President of the National Association of Graduate Teachers [NAGRAT], Angel Carbonu, has said that his outfit will not call off its strike despite assurances from the government that teachers owed salary arrears will be paid by Friday, April 6.
The Finance Ministry, in a letter dated 29th March 2018, but released only yesterday [Wednesday] April 4, 2018, indicated that it has released over 40 million cedis to settle arrears owed “2,566 Ghana Education Service employees.”
The letter further indicated that the said amount “should be charged against the March 2018 salaries of the Ministry of Education per the Ministry of Finance General Warrant for salaries issued each month.”
A Deputy Finance Minister, Abena Osei-Asare, later indicated on Eyewitness News on Wednesday that the Ministry had planned to pay the teachers who were owed the arrears by April 6, 2018.
She suggested that NAGRAT had shown bad faith by declaring a strike despite the government’s efforts to ensure the payment of the money and the engagements they had with the stakeholders.
However, Mr. Carbonu, speaking on the same platform stated that there “was no communication to anybody that on the 6th of April, teachers were going to be paid.”
He added that a signed agreement between the General Secretary of the Ghana National Association of Teachers (GNAT), David Acheampong, on behalf of the teacher unions and Abena Osei-Asare, stated that “all stakeholders at a meeting agreed that work should be completed for payment to be effected in March 2018.”
“Is that not at variance with what she’s saying that payment is going to be in April? We don’t work by verbal statements. We asked them that they should send the list of teachers who had been validated and were ready to be paid to us so that we monitor it, that has not been done. The letter I’ve seen is dated March 29 and refers to a letter dated March 23 which says the payment has been authorized for the salary arrears of 2,566 Ghana Education Service employees to the tune of over 40 million. Who are these 2, 566 employees? Who specifically are they because we have more than 2, 500 teachers in the Ghana Education Service.”
Angel Carbonu also indicated that the 2, 500 GES staff whose salary arrears were going to be paid formed a negligible fraction of the total number of teachers who were owed.
He stated that the “2,500 covers just less than 5 percent of the total number of people who have been affected. What has the audit service done all these years with the validation exercise that is going on.”
He added that in spite of the government’s assurances, NAGRAT will still have to monitor that payment is actually made to the teachers and plans are put in place to settle the arrears of the remaining teachers before their strike can be called off.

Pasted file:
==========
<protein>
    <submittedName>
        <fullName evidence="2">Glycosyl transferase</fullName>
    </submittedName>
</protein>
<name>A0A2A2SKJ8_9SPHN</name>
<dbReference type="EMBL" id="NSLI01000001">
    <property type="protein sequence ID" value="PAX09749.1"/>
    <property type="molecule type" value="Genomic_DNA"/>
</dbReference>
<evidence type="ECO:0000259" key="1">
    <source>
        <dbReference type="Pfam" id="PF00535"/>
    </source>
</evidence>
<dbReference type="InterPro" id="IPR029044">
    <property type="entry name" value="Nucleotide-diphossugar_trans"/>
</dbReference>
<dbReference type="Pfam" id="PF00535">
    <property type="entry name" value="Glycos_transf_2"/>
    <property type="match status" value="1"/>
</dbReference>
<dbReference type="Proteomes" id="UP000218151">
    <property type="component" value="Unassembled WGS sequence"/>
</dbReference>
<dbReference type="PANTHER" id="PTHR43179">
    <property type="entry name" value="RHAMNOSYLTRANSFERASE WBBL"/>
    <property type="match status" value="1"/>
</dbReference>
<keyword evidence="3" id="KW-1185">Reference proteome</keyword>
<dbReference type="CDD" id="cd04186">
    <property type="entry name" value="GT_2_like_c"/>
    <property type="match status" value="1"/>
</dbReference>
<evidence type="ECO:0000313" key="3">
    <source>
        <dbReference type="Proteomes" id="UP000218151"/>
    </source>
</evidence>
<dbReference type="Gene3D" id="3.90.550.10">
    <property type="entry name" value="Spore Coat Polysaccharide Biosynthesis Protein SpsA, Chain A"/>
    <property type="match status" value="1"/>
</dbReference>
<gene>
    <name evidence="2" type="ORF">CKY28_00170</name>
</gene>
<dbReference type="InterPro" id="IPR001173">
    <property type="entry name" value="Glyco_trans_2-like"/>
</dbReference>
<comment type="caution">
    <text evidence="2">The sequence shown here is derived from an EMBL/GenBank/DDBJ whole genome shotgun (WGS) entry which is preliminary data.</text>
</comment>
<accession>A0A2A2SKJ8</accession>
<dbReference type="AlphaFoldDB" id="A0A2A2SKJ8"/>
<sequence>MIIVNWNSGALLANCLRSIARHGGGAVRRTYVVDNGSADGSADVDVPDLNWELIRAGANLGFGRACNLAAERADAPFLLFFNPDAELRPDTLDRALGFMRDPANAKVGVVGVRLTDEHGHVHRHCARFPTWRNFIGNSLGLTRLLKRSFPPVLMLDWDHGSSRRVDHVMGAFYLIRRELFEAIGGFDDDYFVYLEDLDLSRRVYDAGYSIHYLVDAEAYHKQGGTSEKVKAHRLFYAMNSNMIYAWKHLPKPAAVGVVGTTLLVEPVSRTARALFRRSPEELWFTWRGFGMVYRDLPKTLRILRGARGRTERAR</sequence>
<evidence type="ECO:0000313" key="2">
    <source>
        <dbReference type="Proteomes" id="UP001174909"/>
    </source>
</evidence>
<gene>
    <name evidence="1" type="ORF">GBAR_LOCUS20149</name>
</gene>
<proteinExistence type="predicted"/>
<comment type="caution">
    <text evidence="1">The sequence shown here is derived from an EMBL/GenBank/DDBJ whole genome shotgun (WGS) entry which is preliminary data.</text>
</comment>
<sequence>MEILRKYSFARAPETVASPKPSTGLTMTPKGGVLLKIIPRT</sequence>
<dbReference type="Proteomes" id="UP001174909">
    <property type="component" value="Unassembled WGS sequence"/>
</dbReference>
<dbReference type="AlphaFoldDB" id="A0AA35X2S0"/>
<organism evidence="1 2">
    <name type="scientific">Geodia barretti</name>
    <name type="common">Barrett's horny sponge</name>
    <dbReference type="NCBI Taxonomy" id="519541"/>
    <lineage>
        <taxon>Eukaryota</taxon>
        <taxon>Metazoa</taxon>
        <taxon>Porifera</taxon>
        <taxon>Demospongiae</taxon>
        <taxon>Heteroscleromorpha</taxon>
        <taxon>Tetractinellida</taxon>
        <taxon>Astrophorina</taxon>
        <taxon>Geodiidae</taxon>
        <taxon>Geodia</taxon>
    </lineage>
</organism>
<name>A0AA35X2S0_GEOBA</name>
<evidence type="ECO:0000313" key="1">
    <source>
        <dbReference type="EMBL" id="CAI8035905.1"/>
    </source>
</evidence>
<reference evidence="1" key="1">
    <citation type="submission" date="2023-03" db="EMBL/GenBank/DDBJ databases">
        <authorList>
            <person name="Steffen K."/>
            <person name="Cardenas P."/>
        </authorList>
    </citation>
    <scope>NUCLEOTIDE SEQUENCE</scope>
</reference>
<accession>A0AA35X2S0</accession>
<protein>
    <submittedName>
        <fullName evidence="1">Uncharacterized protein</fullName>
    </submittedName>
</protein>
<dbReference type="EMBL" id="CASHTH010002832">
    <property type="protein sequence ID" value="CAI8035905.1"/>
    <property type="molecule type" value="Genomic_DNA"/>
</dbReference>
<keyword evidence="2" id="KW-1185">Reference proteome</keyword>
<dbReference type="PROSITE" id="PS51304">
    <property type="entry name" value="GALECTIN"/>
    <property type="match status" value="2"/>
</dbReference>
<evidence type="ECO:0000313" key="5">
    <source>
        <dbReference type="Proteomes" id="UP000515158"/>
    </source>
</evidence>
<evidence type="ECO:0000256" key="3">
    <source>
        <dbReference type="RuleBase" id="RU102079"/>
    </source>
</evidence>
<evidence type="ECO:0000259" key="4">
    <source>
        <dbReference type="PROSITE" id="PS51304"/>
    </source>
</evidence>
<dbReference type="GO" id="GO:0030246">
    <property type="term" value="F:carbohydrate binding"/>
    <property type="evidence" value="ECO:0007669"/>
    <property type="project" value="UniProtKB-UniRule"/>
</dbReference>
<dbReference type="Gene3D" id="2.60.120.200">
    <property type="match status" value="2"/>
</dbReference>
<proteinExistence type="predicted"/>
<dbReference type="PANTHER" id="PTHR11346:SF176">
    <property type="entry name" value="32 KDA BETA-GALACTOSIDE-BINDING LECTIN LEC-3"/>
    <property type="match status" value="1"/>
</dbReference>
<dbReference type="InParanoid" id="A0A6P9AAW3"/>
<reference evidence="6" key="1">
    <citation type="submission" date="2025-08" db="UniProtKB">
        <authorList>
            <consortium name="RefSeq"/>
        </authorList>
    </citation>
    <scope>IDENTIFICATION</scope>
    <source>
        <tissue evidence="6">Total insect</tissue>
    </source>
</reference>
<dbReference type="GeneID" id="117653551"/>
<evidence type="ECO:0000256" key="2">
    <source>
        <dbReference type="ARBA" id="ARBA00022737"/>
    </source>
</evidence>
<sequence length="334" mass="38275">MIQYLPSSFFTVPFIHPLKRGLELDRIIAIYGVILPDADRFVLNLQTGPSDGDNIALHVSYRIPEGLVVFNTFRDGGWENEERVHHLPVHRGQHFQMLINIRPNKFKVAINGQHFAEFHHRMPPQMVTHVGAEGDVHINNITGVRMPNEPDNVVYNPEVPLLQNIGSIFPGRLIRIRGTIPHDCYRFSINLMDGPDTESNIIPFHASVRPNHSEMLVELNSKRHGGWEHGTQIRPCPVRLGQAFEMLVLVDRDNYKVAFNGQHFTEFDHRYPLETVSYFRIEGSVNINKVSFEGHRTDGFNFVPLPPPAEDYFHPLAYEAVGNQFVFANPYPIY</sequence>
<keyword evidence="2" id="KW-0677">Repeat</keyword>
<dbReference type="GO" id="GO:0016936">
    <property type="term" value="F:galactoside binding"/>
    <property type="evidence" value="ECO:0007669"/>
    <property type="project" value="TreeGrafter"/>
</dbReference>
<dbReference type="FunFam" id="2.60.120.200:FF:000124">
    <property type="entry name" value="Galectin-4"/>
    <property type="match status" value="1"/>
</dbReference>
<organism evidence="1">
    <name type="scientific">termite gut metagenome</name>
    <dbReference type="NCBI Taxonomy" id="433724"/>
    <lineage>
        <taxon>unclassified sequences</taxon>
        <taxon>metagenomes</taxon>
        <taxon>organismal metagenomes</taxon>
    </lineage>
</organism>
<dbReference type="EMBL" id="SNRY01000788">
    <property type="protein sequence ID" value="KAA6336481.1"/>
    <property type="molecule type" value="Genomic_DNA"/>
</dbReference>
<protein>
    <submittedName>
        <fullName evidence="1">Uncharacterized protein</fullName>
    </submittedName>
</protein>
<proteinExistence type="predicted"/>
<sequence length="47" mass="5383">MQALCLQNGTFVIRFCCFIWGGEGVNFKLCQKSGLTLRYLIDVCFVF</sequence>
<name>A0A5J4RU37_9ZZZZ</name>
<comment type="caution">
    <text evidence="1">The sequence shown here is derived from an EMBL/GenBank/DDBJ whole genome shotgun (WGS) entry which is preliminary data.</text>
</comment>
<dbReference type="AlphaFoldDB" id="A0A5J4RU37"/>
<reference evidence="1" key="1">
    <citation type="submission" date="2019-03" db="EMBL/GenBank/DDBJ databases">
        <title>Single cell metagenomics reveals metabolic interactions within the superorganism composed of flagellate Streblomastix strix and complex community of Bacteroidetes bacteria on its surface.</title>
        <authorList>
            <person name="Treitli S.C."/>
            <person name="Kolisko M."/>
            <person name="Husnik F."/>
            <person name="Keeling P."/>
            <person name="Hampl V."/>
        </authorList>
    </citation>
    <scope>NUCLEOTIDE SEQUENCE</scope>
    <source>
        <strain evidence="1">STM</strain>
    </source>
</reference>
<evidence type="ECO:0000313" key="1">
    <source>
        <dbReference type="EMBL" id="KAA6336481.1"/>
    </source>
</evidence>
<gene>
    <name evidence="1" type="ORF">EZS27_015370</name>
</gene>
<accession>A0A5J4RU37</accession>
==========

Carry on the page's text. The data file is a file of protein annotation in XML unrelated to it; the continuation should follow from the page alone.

“If you indicate that people are going to be paid, we would have to monitor the payment regime and ensure that by the 6th as she says, the teachers are paid. There should be a road-map indicating when and how the rest of the teachers are going to be paid,” he said.
When asked if this is the only thing that will make them call off their strike, Angel Carbonu replied: “Absolutely. I will not be able to take definite decisions on promises and verbal promises at that.”
‘We’ve had enough’
This recent strike comes after previous threats in December 2017 and January 2018.
Mr. Carbonu had earlier stated NAGRAT has been left frustrated and disgusted by the government’s posture in the matter of the arrears which date back to 2013.
According to him, the government was only toying with the union.
“The disquiet among our members has reached its fever pitch over the broken promises and deceit regarding the non-payment of these areas by the government… What we see are orchestrations, tactics, maneuvering and manipulations employed by the Ministry of Finance and the government to drag its feet and possibly refuse to repay the arrears at all.”
The arrears include vehicle maintenance allowance, transfer grants, transport and travel allowances.
“All these amount to over 50 million cedis, and there is also salary arrears of those who have been recruited into the Ghana Education Service, and they have taught for months and have not been paid for those months that they have taught. They also owe us allowances and arrears that ought to be paid, and all these we are not getting any clear indication as to government’s determination to pay these monies, so once we have a situation like this, we are affected by government’s ineptitude to address the issues.”